RSA-227 for FY-2016: Submission #913

Wisconsin
9/30/2016
General Information
Designated Agency Identification
Wisconsin Client Assistance Program
2811 Agriculture Drive
PO Box 8911
Madison
WI
53708
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(800) 362-1290
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Operating Agency (if different from Designated Agency)
Wisconsin Client Assistance Program
2811 Agriculture Drive
PO Box 8911
Madison
53708
Wisconsin
linda.vegoe@wisconsin.gov
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(800) 362-1290
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Additional Information
Linda Vegoe
Linda Vegoe
(608) 224-5070
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Part I. Non-case Services
A. Information and Referral Services (I&R)
1400
3
3
2
10
8
1426
B. Training Activities
8
133
VR policy changes WIOA New VR Employee Orientation: CAPs role Training on VR and CAP for Mediators and Hearing Officers <p><p>Training/presentations were provided to VR staff, AIVR Counselors, State Council on Blindness, Governors Committee for People with Disabilities, and Hearings Officers. <p><p>
C. Agency Outreach
Outreach has been limited due to workload and program resources. We have maintained contact with the AIVR programs, offering training for staff and consulting on challenging cases. <p><p>
D. Information Disseminated To The Public By Your Agency
0
0
0
0
0
{Empty}
<P><p>
E. Information Disseminated About Your Agency By External Media Coverage
<P><p>
Part II. Individual Case Services
A. Individuals served
47
124
171
2
42
B. Problem areas
45
38
95
9
1
34
1
0
C. Intervention Strategies for closed cases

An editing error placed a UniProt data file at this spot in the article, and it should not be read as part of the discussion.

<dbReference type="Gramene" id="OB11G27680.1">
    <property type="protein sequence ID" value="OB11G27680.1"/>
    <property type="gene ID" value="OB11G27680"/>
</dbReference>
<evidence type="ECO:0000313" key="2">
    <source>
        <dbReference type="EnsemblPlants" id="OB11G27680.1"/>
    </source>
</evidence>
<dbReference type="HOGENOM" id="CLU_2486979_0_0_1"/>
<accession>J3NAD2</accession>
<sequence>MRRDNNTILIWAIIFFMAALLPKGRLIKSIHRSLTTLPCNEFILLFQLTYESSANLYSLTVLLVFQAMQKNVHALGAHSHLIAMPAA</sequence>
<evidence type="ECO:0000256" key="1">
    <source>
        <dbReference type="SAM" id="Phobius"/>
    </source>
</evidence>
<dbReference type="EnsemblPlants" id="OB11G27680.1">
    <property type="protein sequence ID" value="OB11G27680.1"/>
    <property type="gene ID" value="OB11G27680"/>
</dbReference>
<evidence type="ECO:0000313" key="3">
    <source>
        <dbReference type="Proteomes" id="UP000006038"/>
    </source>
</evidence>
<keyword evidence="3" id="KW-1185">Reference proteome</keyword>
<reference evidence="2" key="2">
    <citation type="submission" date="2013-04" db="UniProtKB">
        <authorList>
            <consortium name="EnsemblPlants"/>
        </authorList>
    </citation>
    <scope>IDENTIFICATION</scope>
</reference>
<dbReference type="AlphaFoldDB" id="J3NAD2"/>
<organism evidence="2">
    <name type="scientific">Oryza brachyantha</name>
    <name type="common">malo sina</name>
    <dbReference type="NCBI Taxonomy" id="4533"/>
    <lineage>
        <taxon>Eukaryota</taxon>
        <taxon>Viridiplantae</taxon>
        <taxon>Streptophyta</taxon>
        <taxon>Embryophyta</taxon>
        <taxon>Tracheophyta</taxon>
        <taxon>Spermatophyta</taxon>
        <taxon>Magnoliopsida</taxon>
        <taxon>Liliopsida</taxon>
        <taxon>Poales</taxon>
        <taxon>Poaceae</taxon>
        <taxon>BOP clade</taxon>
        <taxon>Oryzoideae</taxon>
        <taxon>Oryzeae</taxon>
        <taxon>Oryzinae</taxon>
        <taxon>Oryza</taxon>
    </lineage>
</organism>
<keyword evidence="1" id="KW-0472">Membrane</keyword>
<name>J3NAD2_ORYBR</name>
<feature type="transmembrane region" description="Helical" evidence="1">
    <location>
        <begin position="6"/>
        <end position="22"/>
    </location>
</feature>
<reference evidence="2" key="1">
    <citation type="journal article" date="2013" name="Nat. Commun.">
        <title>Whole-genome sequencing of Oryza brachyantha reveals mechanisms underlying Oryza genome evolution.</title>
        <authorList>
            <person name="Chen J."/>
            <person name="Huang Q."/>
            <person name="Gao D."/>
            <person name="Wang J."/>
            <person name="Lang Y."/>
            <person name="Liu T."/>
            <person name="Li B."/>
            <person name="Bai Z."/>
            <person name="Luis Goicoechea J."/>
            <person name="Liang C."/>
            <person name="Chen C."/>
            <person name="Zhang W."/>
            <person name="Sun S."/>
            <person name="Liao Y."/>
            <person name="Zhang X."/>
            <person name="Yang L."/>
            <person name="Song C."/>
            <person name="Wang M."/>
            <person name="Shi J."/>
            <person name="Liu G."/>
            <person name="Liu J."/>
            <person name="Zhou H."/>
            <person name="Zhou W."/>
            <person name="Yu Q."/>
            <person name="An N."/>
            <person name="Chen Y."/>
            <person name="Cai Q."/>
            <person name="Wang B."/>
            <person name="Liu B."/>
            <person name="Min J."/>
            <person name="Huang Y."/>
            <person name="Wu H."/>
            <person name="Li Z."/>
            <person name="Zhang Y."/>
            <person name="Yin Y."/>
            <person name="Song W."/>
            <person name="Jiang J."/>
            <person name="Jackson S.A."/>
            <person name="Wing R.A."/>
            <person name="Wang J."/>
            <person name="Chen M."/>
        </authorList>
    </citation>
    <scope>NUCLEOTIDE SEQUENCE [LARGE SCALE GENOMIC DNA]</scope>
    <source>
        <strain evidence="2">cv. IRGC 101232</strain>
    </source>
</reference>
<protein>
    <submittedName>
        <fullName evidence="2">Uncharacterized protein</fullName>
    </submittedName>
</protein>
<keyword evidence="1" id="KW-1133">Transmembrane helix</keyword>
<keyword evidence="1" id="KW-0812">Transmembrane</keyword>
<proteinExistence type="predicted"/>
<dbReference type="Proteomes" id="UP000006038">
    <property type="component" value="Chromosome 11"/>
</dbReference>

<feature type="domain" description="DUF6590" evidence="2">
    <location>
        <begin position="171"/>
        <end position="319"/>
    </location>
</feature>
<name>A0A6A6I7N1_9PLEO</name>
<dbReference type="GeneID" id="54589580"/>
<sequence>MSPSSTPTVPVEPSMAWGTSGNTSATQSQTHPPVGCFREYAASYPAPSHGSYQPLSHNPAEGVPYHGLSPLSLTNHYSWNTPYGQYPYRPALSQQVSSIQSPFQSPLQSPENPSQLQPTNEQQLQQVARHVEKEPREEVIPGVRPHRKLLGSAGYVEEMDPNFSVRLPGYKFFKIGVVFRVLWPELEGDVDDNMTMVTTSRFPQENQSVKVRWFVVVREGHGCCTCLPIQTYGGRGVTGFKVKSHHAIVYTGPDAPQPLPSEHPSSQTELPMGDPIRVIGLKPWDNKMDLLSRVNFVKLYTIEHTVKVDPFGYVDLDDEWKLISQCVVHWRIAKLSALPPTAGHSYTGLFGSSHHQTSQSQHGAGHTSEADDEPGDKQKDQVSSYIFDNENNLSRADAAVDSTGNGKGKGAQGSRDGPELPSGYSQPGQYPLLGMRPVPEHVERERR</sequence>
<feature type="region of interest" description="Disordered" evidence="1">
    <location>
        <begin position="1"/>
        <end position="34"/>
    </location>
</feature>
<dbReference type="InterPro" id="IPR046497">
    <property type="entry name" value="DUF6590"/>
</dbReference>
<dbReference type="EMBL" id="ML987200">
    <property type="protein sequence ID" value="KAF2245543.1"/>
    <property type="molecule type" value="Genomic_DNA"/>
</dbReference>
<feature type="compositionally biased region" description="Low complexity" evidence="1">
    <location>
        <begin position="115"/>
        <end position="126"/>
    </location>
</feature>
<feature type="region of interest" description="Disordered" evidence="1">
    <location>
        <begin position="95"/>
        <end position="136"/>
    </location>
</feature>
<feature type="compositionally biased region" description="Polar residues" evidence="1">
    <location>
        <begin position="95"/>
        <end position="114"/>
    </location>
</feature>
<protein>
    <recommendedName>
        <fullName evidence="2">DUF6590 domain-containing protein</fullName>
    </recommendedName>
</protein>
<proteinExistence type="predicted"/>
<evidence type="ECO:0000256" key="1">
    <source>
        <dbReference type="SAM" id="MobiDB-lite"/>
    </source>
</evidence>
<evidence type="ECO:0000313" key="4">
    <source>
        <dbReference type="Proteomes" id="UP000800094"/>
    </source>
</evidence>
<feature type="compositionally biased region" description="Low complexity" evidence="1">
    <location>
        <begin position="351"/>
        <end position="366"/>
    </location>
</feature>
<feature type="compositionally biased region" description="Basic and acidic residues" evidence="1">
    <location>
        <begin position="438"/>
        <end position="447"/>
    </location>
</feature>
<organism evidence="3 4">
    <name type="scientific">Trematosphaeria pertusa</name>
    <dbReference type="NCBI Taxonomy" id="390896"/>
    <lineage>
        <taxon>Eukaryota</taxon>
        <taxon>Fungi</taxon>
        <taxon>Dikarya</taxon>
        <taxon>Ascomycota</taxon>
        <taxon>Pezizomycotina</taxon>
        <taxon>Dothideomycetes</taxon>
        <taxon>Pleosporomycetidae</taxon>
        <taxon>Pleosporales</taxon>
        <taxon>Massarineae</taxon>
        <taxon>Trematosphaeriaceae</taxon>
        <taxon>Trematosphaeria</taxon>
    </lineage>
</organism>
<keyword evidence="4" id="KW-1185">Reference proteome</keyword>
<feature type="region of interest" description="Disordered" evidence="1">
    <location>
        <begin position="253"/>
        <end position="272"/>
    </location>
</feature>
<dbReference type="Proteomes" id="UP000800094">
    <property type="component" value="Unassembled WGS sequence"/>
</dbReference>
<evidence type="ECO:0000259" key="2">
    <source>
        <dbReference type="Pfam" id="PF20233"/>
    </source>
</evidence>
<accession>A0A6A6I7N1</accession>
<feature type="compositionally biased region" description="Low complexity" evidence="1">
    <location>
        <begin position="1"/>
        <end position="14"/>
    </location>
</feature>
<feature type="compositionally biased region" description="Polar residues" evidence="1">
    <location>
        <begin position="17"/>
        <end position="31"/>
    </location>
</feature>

7
49
24
8
40
4
132
D. Reasons for closing individuals' case files
45
31
24
13
1
10
6
0
2
0
0
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<P><p>
E. Results achieved for individuals
57
0
1
7
49
4
8
6
0
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<P><p>
Part III. Program Data
A. Age
39
10
63
58
1
171
B. Gender
72
99
171
C. Race/ethnicity of Individuals Served
6
2
1
40
0
122
0
0
D. Primary disabling condition of individuals served
4
3
0
2
1
2
11
0
4
1
2
5
5
6
0
0
0
0
2
7
30
1
0
3
11
49
1
0
0
6
2
0
5
8
171
E. Types of Individuals Served
7
1
155
1
7
3
Part IV. Systemic Activities and Litigation
A. Non-Litigation Systemic Activities
3
1. Centralized intake. CAP and the State Rehabilitation Council (SRC) have advocated for a centralized eligibility/OOS unit (multiple year effort) to increase consistency and allow VR counseling staff more time for direct services. WI DVR piloted the eligibility unit in several offices to make improvements as needed. The statewide implementation was done this year. 2. Transportation policy - WI DVR chose to eliminate purchase and/or repair of vehicles for DVR clients as a means to preserve VR funds for the required 15% set-aside. CAP communicated our concern with DVR management, presented our concerns at the SRC meetings and other disability council meetings to encourage public comment. The volume of public comment did not impact DVRs decision to remove vehicle purchase/repair as a service that a VR counselor could authorize. However, DVR agreed to an exception process that involves review/approval at the DVR management level. 3. College for individuals with intellectual disabilities. The Think College movement encourages parents to seek funding from DVR. Many of these programs are not financial aid eligible, so DVR questions if the service is academic training or independent living skills training. In addition, some programs using the Think College label are segregated residential and day activity services. We have brought our concerns to RSA staff (WIOA regional meeting and CSAVR) that effective Think college programs provide Pre-ETS services but cannot be counted towards the 15% set-aside and VR agencies question funding Think College programs that are not financial aid eligible. CAP is advocating for a change in policy that would allow WI DVR training grant funding to go to programs that offer actual curriculum in an integrated setting, provide training specific to employment skills, and provide a mechanism to report on progress. DVR has established a workgroup (DVR staff) to develop a policy/practice. The workgroup has not completed their work. <p><p>